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RPT Newsletter #001 | Mapping Dilemma – How To Stop Your Players From Yawning

Stephan Hornick

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Mapping Dilemma - How To Stop Your Players From Yawning
From JohnnFour | updated December 10, 2020

Roleplaying Tips Newsletter #001

Introduction:
I hate to admit it, but I game mastered a “yawner” last night. My number one goal for each and every session is to entertain and players yawning is a sure sign I’ve missed my mark. While every game master has their off session now and then, I can pinpoint several issues which would have made my game session an exciting success. I’ll share these with you in upcoming editions so that you can learn from my mistakes, but today I’m going to focus on the biggest cause of last night’s downfall: mapping.
If you’re playing a story that involves mapping, here are three tips to ensure that your players don’t start to yawn by the end of the first corridor.

Put your own expectations and wants aside and walk a hundred miles in your players' shoes:
I thought it would be very exciting to have the players map their own way, possibly become lost and then desperately rifle through their self-made maps to find the solution. Some good old puzzle solving.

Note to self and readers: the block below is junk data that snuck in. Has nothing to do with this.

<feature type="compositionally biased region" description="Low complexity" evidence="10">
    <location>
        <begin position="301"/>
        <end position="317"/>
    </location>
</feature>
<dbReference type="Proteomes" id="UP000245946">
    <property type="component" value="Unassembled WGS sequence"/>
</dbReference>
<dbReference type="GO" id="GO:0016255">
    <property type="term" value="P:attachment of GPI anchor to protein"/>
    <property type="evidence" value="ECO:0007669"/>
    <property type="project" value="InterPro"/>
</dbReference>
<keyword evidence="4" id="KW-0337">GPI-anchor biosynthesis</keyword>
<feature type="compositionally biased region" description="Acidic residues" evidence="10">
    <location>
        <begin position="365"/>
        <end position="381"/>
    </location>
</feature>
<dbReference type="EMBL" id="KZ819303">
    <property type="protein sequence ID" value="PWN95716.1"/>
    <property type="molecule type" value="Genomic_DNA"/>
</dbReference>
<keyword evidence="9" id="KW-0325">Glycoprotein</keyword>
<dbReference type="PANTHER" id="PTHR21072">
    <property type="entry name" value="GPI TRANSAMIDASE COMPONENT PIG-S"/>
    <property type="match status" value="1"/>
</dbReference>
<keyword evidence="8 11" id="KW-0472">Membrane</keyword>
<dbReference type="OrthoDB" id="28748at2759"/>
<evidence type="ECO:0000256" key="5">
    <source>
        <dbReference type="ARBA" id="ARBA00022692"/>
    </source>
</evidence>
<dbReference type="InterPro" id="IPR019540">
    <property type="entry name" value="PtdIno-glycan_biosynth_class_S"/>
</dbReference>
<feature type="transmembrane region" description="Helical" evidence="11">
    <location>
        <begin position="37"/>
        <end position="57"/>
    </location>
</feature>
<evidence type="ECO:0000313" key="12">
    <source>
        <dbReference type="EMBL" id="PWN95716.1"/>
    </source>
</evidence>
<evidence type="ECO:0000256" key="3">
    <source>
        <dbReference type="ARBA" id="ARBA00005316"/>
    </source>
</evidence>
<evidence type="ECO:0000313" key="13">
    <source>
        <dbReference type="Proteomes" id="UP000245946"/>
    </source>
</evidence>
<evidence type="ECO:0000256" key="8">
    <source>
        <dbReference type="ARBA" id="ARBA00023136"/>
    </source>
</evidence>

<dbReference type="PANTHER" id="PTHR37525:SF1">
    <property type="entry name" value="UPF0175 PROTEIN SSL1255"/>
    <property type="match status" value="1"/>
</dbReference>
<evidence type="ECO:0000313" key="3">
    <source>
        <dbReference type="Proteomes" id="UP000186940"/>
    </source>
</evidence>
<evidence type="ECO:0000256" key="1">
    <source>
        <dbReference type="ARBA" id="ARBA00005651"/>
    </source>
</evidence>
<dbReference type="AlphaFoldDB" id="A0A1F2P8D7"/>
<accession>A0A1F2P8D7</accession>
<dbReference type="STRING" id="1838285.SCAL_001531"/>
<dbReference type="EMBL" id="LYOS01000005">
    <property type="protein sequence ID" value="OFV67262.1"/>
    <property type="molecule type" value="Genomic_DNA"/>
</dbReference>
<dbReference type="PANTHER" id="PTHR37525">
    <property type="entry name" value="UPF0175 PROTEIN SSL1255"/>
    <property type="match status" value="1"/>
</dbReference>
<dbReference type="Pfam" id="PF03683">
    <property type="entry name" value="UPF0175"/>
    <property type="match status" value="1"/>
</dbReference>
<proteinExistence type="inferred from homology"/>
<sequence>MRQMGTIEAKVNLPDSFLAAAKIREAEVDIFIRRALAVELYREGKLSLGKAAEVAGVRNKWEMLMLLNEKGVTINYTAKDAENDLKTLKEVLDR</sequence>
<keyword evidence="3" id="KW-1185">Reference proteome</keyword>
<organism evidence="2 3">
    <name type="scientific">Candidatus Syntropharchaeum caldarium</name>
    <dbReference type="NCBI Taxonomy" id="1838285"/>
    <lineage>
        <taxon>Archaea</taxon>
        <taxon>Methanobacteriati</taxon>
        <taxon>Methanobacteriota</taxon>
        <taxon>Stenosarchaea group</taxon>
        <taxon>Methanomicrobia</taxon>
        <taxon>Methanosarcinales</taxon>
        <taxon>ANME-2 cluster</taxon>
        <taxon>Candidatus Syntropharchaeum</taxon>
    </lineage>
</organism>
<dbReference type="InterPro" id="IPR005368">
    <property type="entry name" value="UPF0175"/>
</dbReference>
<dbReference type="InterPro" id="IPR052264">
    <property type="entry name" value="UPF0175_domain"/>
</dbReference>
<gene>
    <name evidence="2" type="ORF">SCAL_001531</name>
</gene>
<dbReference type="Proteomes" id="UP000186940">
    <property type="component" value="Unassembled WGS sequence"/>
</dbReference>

The reality was, one player struggled to make a map based on my verbal directions while the rest of the party sat there and grew bored. That was not fair to the other players and it wasn’t fair to the player who had the responsibility of mapping.
Next session I’m going to draw the map for the party. Sure, I feel there’s some potential excitement lost in my accurate rendering of the exploration map, but it sure beats tired yawns!

Establish a decision maker so that the “between time” between encounters passes as quickly as possible.
Last night, the party would approach an intersection and I would address all the players with the question “left or right?” This caused delays and confusion while they considered the decision.
Next session, I’m going to have the party decide on one person to give directions. If the party feels like going in a different direction, I’ll let them interrupt. This will greatly speed up play so we can focus on the meaty stuff.

If the decision of left or right becomes important to the story, give extra information so that the party has something on which to deliberate.
Because I did not provide any information, every decision of “left or right” became an irritating stoppage in play and every intersection became a bland choice.
Next time, I’m going to look ahead and see if I can provide some juicy information so that the choice is made more important and the play becomes more enjoyable for all.

For example,
“to the left is pitch black silence that goes beyond the light of your lantern–although you feel a slight breeze that carries a scent of rot. To the right you can hear a dull clanging sound from far, far away.”

Now, at least, there’s something worthwhile deliberating– especially if there’s a clue in there (i.e. the party is looking for a magic hammer).